Another very good band was FRENZY, a four-man instrumental shoe-gazing band that sounded a bit like classic Echo and the Bunnymen (my friend’s assessment).


    The other band was JERANG, perhaps not as good, but still interesting in their own way. A bit of an early-Radiohead, whiny sound, but not bad. I believe JERANG won the most recent Korea national high school talent competition. They four guys in the band are just 20 (Korean age, I would imagine, so 19 in the rest of the world), so they have some time to improve. But a good beginning.

  • I just ran across a relatively new-ish magazine and website dedicated to the Seoul art scene, called NEXART (actually, I think Nex Art has been around since 2006, but I just discovered it). At the moment it is in Korean only, but the website claims that an English section will be coming in March. If you pick up the ‘zine around town, most of the stories have a short English intro, which is limited but quite interesting.
  • Poking around on the Nex Art website then led me to the English (and Korean) website EAST BRIDGE, another site for finding out more about the Korean art scene.
  • As long as you are at East Bridge, do not forget to check out their huge list of Korean art links.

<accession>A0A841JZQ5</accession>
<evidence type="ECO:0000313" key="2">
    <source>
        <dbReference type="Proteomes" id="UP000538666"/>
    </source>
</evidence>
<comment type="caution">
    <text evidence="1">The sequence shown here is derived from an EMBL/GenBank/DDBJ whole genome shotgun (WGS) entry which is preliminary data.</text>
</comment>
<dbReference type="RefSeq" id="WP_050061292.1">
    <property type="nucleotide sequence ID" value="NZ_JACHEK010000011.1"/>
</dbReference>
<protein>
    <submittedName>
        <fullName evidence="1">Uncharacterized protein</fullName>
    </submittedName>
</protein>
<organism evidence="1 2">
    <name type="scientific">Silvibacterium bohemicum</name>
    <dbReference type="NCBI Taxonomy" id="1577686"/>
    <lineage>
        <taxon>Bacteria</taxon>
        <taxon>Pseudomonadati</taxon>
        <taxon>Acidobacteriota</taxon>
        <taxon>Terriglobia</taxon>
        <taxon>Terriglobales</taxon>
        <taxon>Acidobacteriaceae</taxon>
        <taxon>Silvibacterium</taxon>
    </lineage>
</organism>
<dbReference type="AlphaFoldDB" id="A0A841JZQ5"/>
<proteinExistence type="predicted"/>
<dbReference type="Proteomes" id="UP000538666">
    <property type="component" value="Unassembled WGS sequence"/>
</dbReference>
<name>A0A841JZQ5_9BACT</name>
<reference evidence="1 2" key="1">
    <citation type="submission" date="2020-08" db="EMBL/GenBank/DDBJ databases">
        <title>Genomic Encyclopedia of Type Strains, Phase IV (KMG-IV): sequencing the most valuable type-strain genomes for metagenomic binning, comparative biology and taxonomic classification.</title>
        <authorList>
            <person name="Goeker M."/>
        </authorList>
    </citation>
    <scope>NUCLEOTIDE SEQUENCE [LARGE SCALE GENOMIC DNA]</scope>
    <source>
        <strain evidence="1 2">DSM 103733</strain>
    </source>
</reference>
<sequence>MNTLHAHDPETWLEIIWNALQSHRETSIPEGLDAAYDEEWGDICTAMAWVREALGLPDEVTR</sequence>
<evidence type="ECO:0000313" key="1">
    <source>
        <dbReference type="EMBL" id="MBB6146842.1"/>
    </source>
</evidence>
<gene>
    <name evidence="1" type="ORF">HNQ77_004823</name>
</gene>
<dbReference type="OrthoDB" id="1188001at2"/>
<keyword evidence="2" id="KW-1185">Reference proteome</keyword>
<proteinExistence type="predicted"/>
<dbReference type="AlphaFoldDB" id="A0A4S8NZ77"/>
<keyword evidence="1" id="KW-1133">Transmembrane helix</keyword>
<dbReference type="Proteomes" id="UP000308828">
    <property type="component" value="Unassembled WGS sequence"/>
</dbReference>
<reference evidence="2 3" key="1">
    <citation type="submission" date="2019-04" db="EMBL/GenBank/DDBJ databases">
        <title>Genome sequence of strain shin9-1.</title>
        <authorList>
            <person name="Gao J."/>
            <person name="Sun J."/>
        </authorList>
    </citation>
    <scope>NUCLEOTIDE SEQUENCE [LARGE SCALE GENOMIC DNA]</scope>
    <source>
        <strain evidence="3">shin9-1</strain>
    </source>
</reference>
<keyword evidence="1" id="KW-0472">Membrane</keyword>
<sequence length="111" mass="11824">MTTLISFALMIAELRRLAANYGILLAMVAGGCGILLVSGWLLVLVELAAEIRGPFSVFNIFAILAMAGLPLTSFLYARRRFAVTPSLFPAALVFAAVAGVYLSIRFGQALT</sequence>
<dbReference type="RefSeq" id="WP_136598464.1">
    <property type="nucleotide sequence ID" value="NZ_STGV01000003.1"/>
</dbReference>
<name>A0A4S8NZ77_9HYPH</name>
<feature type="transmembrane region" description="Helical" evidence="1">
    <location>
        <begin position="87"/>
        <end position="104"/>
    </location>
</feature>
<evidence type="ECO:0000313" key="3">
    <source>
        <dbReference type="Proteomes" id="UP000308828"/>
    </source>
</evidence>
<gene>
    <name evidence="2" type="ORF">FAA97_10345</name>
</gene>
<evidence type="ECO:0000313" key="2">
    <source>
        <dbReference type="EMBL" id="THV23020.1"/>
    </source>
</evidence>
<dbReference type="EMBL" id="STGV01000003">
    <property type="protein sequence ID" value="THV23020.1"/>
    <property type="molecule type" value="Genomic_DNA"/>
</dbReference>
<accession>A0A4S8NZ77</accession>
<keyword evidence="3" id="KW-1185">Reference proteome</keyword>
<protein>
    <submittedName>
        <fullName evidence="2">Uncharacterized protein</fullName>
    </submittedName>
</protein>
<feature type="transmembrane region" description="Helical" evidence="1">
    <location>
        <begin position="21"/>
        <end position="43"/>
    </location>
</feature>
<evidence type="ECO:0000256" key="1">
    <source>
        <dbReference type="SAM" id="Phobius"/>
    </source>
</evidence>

• I just checked out the first two episodes of THE WIRE’s fifth season (through totally legitimate means, I am sure… Stealing them via Bittorrent would be wrong).

    Totally love it. Season 5 is, somehow, even more bleak than the first four seasons. But despite the depressing edge to things, it is still the best show on television, by far. Great writing, solid insights and, despite the dark cynicism, more than a few funny moments.

    In case you have not heard, THE WIRE season 5 turns an eye to the media, in particular to modern newspapers, with all the brutal insight the show has used to examine city politics, the war on drugs, schools and all the rest.

    Some early reviews have criticized the shows creator for having an exaggerated or cartoon-like perspective on the troubles facing the modern newspaper, but I think those criticisms are off-base. Sure it is not 100-percent correct, but THE WIRE is a fictional, entertainment program, not a documentary. I am guessing its view of the newsroom is as accurate as all the other institutions it has skewered over the years (which is to say quite accurate, but very much fiction).

    If you are in Korea, you can still track down season 1 of THE WIRE here and there, for just 20,000 won or so. Totally worth it. Or you can order seasons 1-4 from Amazon.com.

  • Korea Weekend Box Office – Jan. 4-6

    This Week Title…………………………………….. Release Date Screens Nationwide Weekend Attendance Total Attendance
    1. B Movie 1.03 334 305,448 358,690
    2. National Treasure 2 12.20 334 192,535 1,586,336
    3. The Golden Compass 12.18 346 176,933 2,698,140
    4. Gidarida Micheo – Korean 01.01 306 151,828 321,030
    5. P.S. I Love You 1.03 249 119,076 214,123
    6. Sex Is Zero 2 (Saekjeuk Sigong Sijeun 2 – Korean) 12.13 256 104,151 1,934,090
    7. August Rush 11.29 174 80,352 2,102,733
    8. American Gangster 12.27 252 75,237 355,866